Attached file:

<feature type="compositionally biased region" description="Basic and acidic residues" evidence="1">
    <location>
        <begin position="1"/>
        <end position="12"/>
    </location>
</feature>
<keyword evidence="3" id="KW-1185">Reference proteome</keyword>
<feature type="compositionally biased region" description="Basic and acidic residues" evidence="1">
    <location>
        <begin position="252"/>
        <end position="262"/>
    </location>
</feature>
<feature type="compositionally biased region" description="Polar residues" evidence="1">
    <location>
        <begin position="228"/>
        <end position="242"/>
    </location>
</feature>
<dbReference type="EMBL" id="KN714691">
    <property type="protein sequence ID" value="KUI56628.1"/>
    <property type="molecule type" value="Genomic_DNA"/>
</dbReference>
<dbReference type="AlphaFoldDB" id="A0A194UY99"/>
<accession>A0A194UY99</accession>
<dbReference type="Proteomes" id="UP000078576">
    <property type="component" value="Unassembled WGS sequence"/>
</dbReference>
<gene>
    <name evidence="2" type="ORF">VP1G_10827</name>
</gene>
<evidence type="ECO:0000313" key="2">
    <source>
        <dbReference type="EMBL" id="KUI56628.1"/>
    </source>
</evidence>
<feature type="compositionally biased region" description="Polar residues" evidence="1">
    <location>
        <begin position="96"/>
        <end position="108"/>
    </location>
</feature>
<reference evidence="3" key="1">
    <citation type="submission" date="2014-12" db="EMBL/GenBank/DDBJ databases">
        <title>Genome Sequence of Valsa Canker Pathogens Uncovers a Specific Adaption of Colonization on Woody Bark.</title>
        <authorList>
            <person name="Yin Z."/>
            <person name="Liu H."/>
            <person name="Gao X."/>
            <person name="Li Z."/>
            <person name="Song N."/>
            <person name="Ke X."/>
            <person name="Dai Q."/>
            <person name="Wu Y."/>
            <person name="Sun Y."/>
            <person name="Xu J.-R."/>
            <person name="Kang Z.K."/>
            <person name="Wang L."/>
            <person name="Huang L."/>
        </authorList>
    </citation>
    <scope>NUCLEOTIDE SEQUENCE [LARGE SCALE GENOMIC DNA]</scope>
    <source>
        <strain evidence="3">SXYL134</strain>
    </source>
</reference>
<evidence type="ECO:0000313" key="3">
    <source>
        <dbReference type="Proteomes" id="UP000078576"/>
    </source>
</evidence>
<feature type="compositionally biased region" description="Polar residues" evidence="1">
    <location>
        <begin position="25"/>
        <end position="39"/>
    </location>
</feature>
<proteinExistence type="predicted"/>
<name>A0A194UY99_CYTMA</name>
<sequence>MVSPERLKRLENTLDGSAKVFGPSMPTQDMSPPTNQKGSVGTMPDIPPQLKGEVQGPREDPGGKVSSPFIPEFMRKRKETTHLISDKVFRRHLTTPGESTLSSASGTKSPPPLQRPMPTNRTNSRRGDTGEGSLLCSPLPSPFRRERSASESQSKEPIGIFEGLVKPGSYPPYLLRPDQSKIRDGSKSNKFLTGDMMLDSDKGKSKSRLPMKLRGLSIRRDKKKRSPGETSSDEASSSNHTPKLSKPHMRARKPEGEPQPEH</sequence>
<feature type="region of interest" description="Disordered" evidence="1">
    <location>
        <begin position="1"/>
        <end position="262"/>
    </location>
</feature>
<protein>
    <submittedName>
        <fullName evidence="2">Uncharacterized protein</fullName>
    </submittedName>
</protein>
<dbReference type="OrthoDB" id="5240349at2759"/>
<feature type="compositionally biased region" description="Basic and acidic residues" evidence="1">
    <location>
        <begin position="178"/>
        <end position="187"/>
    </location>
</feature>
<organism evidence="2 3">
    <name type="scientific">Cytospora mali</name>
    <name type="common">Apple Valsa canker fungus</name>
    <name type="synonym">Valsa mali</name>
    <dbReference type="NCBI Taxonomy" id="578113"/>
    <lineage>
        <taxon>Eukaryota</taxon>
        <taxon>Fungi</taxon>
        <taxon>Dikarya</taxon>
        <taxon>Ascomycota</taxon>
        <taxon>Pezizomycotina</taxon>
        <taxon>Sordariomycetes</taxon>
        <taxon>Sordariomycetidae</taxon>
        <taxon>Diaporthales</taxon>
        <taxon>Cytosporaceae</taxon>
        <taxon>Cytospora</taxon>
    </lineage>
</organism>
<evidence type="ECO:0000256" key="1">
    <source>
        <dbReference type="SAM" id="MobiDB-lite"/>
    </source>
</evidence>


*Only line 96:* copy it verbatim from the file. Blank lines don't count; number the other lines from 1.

        <end position="187"/>